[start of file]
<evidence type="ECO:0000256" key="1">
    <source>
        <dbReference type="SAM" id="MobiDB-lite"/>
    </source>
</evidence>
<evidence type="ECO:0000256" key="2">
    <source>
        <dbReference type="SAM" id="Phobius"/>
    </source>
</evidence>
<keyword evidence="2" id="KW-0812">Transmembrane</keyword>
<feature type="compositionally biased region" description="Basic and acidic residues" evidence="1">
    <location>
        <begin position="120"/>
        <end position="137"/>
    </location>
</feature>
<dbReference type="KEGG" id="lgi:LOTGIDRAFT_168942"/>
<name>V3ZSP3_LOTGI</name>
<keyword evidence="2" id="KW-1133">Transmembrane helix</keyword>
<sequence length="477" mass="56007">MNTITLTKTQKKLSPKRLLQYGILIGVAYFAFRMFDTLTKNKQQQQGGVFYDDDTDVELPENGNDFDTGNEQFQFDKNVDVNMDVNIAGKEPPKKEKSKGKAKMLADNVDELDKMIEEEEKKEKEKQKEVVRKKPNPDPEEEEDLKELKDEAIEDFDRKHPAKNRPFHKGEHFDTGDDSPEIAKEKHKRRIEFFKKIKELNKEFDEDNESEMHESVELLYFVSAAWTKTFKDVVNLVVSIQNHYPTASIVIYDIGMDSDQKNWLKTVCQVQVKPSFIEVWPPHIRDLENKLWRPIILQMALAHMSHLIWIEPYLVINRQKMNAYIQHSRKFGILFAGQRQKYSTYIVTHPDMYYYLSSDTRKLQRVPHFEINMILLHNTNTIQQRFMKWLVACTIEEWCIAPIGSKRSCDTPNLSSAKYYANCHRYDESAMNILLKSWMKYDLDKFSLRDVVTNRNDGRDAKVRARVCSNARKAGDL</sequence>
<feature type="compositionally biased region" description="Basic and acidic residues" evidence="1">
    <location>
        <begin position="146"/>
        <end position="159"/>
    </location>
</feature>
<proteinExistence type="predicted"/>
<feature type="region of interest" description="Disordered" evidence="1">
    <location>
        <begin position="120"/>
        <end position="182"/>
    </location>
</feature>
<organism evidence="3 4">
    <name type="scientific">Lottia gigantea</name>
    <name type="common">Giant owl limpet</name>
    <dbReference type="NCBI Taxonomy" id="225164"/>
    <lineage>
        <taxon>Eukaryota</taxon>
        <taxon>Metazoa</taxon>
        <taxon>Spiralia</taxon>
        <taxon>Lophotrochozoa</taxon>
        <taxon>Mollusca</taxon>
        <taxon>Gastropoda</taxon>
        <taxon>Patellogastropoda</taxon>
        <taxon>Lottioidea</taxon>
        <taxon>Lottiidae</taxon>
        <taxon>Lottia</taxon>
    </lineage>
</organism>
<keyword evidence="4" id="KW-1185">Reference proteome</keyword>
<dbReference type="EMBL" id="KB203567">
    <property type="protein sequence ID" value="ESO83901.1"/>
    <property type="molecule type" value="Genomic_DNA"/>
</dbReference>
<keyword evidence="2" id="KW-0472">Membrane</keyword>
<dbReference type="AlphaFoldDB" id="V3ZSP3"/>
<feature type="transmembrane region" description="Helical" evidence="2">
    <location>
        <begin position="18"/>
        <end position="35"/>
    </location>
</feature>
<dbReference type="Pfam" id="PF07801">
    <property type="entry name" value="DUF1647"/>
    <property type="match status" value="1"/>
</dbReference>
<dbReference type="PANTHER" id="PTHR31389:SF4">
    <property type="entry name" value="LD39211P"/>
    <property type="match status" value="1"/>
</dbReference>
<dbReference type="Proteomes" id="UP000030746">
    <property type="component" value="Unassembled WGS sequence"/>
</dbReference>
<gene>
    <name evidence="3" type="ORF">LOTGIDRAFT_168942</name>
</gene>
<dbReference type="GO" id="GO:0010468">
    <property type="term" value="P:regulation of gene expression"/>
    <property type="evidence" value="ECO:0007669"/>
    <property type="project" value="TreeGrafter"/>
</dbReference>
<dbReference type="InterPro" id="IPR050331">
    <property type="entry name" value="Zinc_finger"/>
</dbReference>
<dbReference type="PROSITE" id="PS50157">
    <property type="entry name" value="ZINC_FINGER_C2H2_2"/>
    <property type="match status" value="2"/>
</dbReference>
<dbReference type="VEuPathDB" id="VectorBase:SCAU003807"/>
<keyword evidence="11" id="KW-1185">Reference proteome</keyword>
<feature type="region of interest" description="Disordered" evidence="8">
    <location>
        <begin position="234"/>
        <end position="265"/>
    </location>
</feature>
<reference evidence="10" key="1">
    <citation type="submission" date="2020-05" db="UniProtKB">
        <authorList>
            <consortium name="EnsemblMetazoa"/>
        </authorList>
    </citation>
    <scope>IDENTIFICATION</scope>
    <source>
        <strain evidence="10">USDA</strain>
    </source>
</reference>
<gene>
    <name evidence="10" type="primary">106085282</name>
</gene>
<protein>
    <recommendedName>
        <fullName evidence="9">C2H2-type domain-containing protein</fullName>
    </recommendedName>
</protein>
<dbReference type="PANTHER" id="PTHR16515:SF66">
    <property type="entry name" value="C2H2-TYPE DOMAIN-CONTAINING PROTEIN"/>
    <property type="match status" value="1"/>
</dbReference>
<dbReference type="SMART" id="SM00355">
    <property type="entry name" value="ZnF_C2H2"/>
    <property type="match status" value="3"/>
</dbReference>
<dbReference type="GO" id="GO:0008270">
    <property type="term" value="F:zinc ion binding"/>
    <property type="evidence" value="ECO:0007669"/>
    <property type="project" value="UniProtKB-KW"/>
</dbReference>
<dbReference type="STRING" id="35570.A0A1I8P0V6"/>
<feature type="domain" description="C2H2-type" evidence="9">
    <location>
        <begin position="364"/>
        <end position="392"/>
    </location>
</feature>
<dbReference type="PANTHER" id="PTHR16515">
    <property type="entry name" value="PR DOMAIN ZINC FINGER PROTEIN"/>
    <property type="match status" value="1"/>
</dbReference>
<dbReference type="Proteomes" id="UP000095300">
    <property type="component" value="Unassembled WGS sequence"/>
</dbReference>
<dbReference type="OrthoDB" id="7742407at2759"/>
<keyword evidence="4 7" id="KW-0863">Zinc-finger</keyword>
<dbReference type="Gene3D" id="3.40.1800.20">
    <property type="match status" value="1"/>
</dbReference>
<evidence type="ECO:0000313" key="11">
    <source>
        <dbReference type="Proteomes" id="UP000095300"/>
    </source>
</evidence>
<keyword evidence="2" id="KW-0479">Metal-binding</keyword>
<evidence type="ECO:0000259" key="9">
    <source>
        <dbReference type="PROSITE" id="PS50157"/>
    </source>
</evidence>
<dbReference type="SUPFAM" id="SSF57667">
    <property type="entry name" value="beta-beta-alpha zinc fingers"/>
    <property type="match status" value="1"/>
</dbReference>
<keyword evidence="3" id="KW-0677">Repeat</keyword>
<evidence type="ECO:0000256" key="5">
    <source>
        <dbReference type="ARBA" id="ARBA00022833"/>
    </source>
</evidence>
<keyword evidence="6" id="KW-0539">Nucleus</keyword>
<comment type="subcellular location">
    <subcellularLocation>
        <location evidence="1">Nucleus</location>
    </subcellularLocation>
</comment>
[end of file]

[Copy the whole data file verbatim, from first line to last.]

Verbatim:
<evidence type="ECO:0000256" key="1">
    <source>
        <dbReference type="SAM" id="MobiDB-lite"/>
    </source>
</evidence>
<evidence type="ECO:0000256" key="2">
    <source>
        <dbReference type="SAM" id="Phobius"/>
    </source>
</evidence>
<keyword evidence="2" id="KW-0812">Transmembrane</keyword>
<feature type="compositionally biased region" description="Basic and acidic residues" evidence="1">
    <location>
        <begin position="120"/>
        <end position="137"/>
    </location>
</feature>
<dbReference type="KEGG" id="lgi:LOTGIDRAFT_168942"/>
<name>V3ZSP3_LOTGI</name>
<keyword evidence="2" id="KW-1133">Transmembrane helix</keyword>
<sequence length="477" mass="56007">MNTITLTKTQKKLSPKRLLQYGILIGVAYFAFRMFDTLTKNKQQQQGGVFYDDDTDVELPENGNDFDTGNEQFQFDKNVDVNMDVNIAGKEPPKKEKSKGKAKMLADNVDELDKMIEEEEKKEKEKQKEVVRKKPNPDPEEEEDLKELKDEAIEDFDRKHPAKNRPFHKGEHFDTGDDSPEIAKEKHKRRIEFFKKIKELNKEFDEDNESEMHESVELLYFVSAAWTKTFKDVVNLVVSIQNHYPTASIVIYDIGMDSDQKNWLKTVCQVQVKPSFIEVWPPHIRDLENKLWRPIILQMALAHMSHLIWIEPYLVINRQKMNAYIQHSRKFGILFAGQRQKYSTYIVTHPDMYYYLSSDTRKLQRVPHFEINMILLHNTNTIQQRFMKWLVACTIEEWCIAPIGSKRSCDTPNLSSAKYYANCHRYDESAMNILLKSWMKYDLDKFSLRDVVTNRNDGRDAKVRARVCSNARKAGDL</sequence>
<feature type="compositionally biased region" description="Basic and acidic residues" evidence="1">
    <location>
        <begin position="146"/>
        <end position="159"/>
    </location>
</feature>
<proteinExistence type="predicted"/>
<feature type="region of interest" description="Disordered" evidence="1">
    <location>
        <begin position="120"/>
        <end position="182"/>
    </location>
</feature>
<organism evidence="3 4">
    <name type="scientific">Lottia gigantea</name>
    <name type="common">Giant owl limpet</name>
    <dbReference type="NCBI Taxonomy" id="225164"/>
    <lineage>
        <taxon>Eukaryota</taxon>
        <taxon>Metazoa</taxon>
        <taxon>Spiralia</taxon>
        <taxon>Lophotrochozoa</taxon>
        <taxon>Mollusca</taxon>
        <taxon>Gastropoda</taxon>
        <taxon>Patellogastropoda</taxon>
        <taxon>Lottioidea</taxon>
        <taxon>Lottiidae</taxon>
        <taxon>Lottia</taxon>
    </lineage>
</organism>
<keyword evidence="4" id="KW-1185">Reference proteome</keyword>
<dbReference type="EMBL" id="KB203567">
    <property type="protein sequence ID" value="ESO83901.1"/>
    <property type="molecule type" value="Genomic_DNA"/>
</dbReference>
<keyword evidence="2" id="KW-0472">Membrane</keyword>
<dbReference type="AlphaFoldDB" id="V3ZSP3"/>
<feature type="transmembrane region" description="Helical" evidence="2">
    <location>
        <begin position="18"/>
        <end position="35"/>
    </location>
</feature>
<dbReference type="Pfam" id="PF07801">
    <property type="entry name" value="DUF1647"/>
    <property type="match status" value="1"/>
</dbReference>
<dbReference type="PANTHER" id="PTHR31389:SF4">
    <property type="entry name" value="LD39211P"/>
    <property type="match status" value="1"/>
</dbReference>
<dbReference type="Proteomes" id="UP000030746">
    <property type="component" value="Unassembled WGS sequence"/>
</dbReference>
<gene>
    <name evidence="3" type="ORF">LOTGIDRAFT_168942</name>
</gene>
<dbReference type="GO" id="GO:0010468">
    <property type="term" value="P:regulation of gene expression"/>
    <property type="evidence" value="ECO:0007669"/>
    <property type="project" value="TreeGrafter"/>
</dbReference>
<dbReference type="InterPro" id="IPR050331">
    <property type="entry name" value="Zinc_finger"/>
</dbReference>
<dbReference type="PROSITE" id="PS50157">
    <property type="entry name" value="ZINC_FINGER_C2H2_2"/>
    <property type="match status" value="2"/>
</dbReference>
<dbReference type="VEuPathDB" id="VectorBase:SCAU003807"/>
<keyword evidence="11" id="KW-1185">Reference proteome</keyword>
<feature type="region of interest" description="Disordered" evidence="8">
    <location>
        <begin position="234"/>
        <end position="265"/>
    </location>
</feature>
<reference evidence="10" key="1">
    <citation type="submission" date="2020-05" db="UniProtKB">
        <authorList>
            <consortium name="EnsemblMetazoa"/>
        </authorList>
    </citation>
    <scope>IDENTIFICATION</scope>
    <source>
        <strain evidence="10">USDA</strain>
    </source>
</reference>
<gene>
    <name evidence="10" type="primary">106085282</name>
</gene>
<protein>
    <recommendedName>
        <fullName evidence="9">C2H2-type domain-containing protein</fullName>
    </recommendedName>
</protein>
<dbReference type="PANTHER" id="PTHR16515:SF66">
    <property type="entry name" value="C2H2-TYPE DOMAIN-CONTAINING PROTEIN"/>
    <property type="match status" value="1"/>
</dbReference>
<dbReference type="SMART" id="SM00355">
    <property type="entry name" value="ZnF_C2H2"/>
    <property type="match status" value="3"/>
</dbReference>
<dbReference type="GO" id="GO:0008270">
    <property type="term" value="F:zinc ion binding"/>
    <property type="evidence" value="ECO:0007669"/>
    <property type="project" value="UniProtKB-KW"/>
</dbReference>
<dbReference type="STRING" id="35570.A0A1I8P0V6"/>
<feature type="domain" description="C2H2-type" evidence="9">
    <location>
        <begin position="364"/>
        <end position="392"/>
    </location>
</feature>
<dbReference type="PANTHER" id="PTHR16515">
    <property type="entry name" value="PR DOMAIN ZINC FINGER PROTEIN"/>
    <property type="match status" value="1"/>
</dbReference>
<dbReference type="Proteomes" id="UP000095300">
    <property type="component" value="Unassembled WGS sequence"/>
</dbReference>
<dbReference type="OrthoDB" id="7742407at2759"/>
<keyword evidence="4 7" id="KW-0863">Zinc-finger</keyword>
<dbReference type="Gene3D" id="3.40.1800.20">
    <property type="match status" value="1"/>
</dbReference>
<evidence type="ECO:0000313" key="11">
    <source>
        <dbReference type="Proteomes" id="UP000095300"/>
    </source>
</evidence>
<keyword evidence="2" id="KW-0479">Metal-binding</keyword>
<evidence type="ECO:0000259" key="9">
    <source>
        <dbReference type="PROSITE" id="PS50157"/>
    </source>
</evidence>
<dbReference type="SUPFAM" id="SSF57667">
    <property type="entry name" value="beta-beta-alpha zinc fingers"/>
    <property type="match status" value="1"/>
</dbReference>
<keyword evidence="3" id="KW-0677">Repeat</keyword>
<evidence type="ECO:0000256" key="5">
    <source>
        <dbReference type="ARBA" id="ARBA00022833"/>
    </source>
</evidence>
<keyword evidence="6" id="KW-0539">Nucleus</keyword>
<comment type="subcellular location">
    <subcellularLocation>
        <location evidence="1">Nucleus</location>
    </subcellularLocation>
</comment>